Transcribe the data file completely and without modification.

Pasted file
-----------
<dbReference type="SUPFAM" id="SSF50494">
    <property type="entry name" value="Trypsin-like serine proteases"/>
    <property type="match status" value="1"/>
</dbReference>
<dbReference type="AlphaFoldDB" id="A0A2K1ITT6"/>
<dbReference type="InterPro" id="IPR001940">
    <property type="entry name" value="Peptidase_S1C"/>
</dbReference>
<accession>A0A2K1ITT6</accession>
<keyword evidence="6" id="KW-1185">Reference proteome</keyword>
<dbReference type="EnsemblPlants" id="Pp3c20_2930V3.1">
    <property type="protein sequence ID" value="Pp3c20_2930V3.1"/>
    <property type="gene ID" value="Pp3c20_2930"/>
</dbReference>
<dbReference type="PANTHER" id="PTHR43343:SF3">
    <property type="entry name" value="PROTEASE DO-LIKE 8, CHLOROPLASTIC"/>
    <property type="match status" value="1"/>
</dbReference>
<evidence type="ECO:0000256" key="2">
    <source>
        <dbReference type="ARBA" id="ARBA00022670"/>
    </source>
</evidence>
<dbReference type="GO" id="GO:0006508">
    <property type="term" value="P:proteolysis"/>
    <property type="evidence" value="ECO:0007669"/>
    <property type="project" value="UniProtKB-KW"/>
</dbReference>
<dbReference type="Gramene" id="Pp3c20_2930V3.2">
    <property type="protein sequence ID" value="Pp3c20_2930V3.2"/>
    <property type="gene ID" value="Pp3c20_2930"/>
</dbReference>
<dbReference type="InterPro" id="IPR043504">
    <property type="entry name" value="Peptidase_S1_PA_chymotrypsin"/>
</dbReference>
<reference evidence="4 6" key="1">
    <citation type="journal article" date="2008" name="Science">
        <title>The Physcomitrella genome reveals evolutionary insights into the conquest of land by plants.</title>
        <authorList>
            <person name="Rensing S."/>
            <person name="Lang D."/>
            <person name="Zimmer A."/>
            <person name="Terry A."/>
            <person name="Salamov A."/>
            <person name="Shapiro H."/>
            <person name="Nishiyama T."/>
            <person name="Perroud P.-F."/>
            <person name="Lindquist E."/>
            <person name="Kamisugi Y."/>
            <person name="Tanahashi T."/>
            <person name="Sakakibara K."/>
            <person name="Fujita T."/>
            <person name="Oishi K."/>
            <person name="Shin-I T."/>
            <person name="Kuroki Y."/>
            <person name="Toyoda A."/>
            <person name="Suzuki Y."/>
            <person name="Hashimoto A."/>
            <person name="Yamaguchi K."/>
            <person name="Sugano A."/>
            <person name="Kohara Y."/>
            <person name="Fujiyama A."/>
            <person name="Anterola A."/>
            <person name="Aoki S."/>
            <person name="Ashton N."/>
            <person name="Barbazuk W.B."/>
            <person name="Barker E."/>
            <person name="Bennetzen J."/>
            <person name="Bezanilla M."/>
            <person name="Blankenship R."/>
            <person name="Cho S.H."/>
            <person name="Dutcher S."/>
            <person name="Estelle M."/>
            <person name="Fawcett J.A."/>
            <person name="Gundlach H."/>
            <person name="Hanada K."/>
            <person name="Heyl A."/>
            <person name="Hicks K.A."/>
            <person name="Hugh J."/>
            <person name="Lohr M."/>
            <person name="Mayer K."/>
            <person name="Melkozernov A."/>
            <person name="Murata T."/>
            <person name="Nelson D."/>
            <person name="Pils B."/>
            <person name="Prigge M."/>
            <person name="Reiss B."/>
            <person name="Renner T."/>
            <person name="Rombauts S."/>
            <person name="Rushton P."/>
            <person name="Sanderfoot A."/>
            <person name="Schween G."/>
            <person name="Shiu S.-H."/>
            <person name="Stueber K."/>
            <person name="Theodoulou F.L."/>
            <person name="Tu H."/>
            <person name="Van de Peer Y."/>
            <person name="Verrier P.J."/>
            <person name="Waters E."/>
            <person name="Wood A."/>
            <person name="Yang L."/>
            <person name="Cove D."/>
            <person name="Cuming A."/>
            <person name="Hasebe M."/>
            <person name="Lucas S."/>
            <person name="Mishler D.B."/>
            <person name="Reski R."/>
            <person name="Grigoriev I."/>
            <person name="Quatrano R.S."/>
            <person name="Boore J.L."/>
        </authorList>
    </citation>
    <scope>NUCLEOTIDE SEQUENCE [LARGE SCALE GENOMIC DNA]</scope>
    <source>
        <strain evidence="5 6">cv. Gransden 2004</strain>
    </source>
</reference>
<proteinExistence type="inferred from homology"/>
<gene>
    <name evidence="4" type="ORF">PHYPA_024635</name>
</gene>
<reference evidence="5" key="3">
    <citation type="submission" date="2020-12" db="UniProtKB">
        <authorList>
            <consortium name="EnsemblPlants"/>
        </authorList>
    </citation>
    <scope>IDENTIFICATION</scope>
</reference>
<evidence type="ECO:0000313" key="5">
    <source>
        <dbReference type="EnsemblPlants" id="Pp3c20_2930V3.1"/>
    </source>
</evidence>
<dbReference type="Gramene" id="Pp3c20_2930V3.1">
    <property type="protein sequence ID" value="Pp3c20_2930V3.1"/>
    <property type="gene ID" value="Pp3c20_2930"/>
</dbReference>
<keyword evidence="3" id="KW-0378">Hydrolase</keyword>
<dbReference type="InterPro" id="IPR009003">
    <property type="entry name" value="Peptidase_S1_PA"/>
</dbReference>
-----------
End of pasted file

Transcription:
<dbReference type="SUPFAM" id="SSF50494">
    <property type="entry name" value="Trypsin-like serine proteases"/>
    <property type="match status" value="1"/>
</dbReference>
<dbReference type="AlphaFoldDB" id="A0A2K1ITT6"/>
<dbReference type="InterPro" id="IPR001940">
    <property type="entry name" value="Peptidase_S1C"/>
</dbReference>
<accession>A0A2K1ITT6</accession>
<keyword evidence="6" id="KW-1185">Reference proteome</keyword>
<dbReference type="EnsemblPlants" id="Pp3c20_2930V3.1">
    <property type="protein sequence ID" value="Pp3c20_2930V3.1"/>
    <property type="gene ID" value="Pp3c20_2930"/>
</dbReference>
<dbReference type="PANTHER" id="PTHR43343:SF3">
    <property type="entry name" value="PROTEASE DO-LIKE 8, CHLOROPLASTIC"/>
    <property type="match status" value="1"/>
</dbReference>
<evidence type="ECO:0000256" key="2">
    <source>
        <dbReference type="ARBA" id="ARBA00022670"/>
    </source>
</evidence>
<dbReference type="GO" id="GO:0006508">
    <property type="term" value="P:proteolysis"/>
    <property type="evidence" value="ECO:0007669"/>
    <property type="project" value="UniProtKB-KW"/>
</dbReference>
<dbReference type="Gramene" id="Pp3c20_2930V3.2">
    <property type="protein sequence ID" value="Pp3c20_2930V3.2"/>
    <property type="gene ID" value="Pp3c20_2930"/>
</dbReference>
<dbReference type="InterPro" id="IPR043504">
    <property type="entry name" value="Peptidase_S1_PA_chymotrypsin"/>
</dbReference>
<reference evidence="4 6" key="1">
    <citation type="journal article" date="2008" name="Science">
        <title>The Physcomitrella genome reveals evolutionary insights into the conquest of land by plants.</title>
        <authorList>
            <person name="Rensing S."/>
            <person name="Lang D."/>
            <person name="Zimmer A."/>
            <person name="Terry A."/>
            <person name="Salamov A."/>
            <person name="Shapiro H."/>
            <person name="Nishiyama T."/>
            <person name="Perroud P.-F."/>
            <person name="Lindquist E."/>
            <person name="Kamisugi Y."/>
            <person name="Tanahashi T."/>
            <person name="Sakakibara K."/>
            <person name="Fujita T."/>
            <person name="Oishi K."/>
            <person name="Shin-I T."/>
            <person name="Kuroki Y."/>
            <person name="Toyoda A."/>
            <person name="Suzuki Y."/>
            <person name="Hashimoto A."/>
            <person name="Yamaguchi K."/>
            <person name="Sugano A."/>
            <person name="Kohara Y."/>
            <person name="Fujiyama A."/>
            <person name="Anterola A."/>
            <person name="Aoki S."/>
            <person name="Ashton N."/>
            <person name="Barbazuk W.B."/>
            <person name="Barker E."/>
            <person name="Bennetzen J."/>
            <person name="Bezanilla M."/>
            <person name="Blankenship R."/>
            <person name="Cho S.H."/>
            <person name="Dutcher S."/>
            <person name="Estelle M."/>
            <person name="Fawcett J.A."/>
            <person name="Gundlach H."/>
            <person name="Hanada K."/>
            <person name="Heyl A."/>
            <person name="Hicks K.A."/>
            <person name="Hugh J."/>
            <person name="Lohr M."/>
            <person name="Mayer K."/>
            <person name="Melkozernov A."/>
            <person name="Murata T."/>
            <person name="Nelson D."/>
            <person name="Pils B."/>
            <person name="Prigge M."/>
            <person name="Reiss B."/>
            <person name="Renner T."/>
            <person name="Rombauts S."/>
            <person name="Rushton P."/>
            <person name="Sanderfoot A."/>
            <person name="Schween G."/>
            <person name="Shiu S.-H."/>
            <person name="Stueber K."/>
            <person name="Theodoulou F.L."/>
            <person name="Tu H."/>
            <person name="Van de Peer Y."/>
            <person name="Verrier P.J."/>
            <person name="Waters E."/>
            <person name="Wood A."/>
            <person name="Yang L."/>
            <person name="Cove D."/>
            <person name="Cuming A."/>
            <person name="Hasebe M."/>
            <person name="Lucas S."/>
            <person name="Mishler D.B."/>
            <person name="Reski R."/>
            <person name="Grigoriev I."/>
            <person name="Quatrano R.S."/>
            <person name="Boore J.L."/>
        </authorList>
    </citation>
    <scope>NUCLEOTIDE SEQUENCE [LARGE SCALE GENOMIC DNA]</scope>
    <source>
        <strain evidence="5 6">cv. Gransden 2004</strain>
    </source>
</reference>
<proteinExistence type="inferred from homology"/>
<gene>
    <name evidence="4" type="ORF">PHYPA_024635</name>
</gene>
<reference evidence="5" key="3">
    <citation type="submission" date="2020-12" db="UniProtKB">
        <authorList>
            <consortium name="EnsemblPlants"/>
        </authorList>
    </citation>
    <scope>IDENTIFICATION</scope>
</reference>
<evidence type="ECO:0000313" key="5">
    <source>
        <dbReference type="EnsemblPlants" id="Pp3c20_2930V3.1"/>
    </source>
</evidence>
<dbReference type="Gramene" id="Pp3c20_2930V3.1">
    <property type="protein sequence ID" value="Pp3c20_2930V3.1"/>
    <property type="gene ID" value="Pp3c20_2930"/>
</dbReference>
<keyword evidence="3" id="KW-0378">Hydrolase</keyword>
<dbReference type="InterPro" id="IPR009003">
    <property type="entry name" value="Peptidase_S1_PA"/>
</dbReference>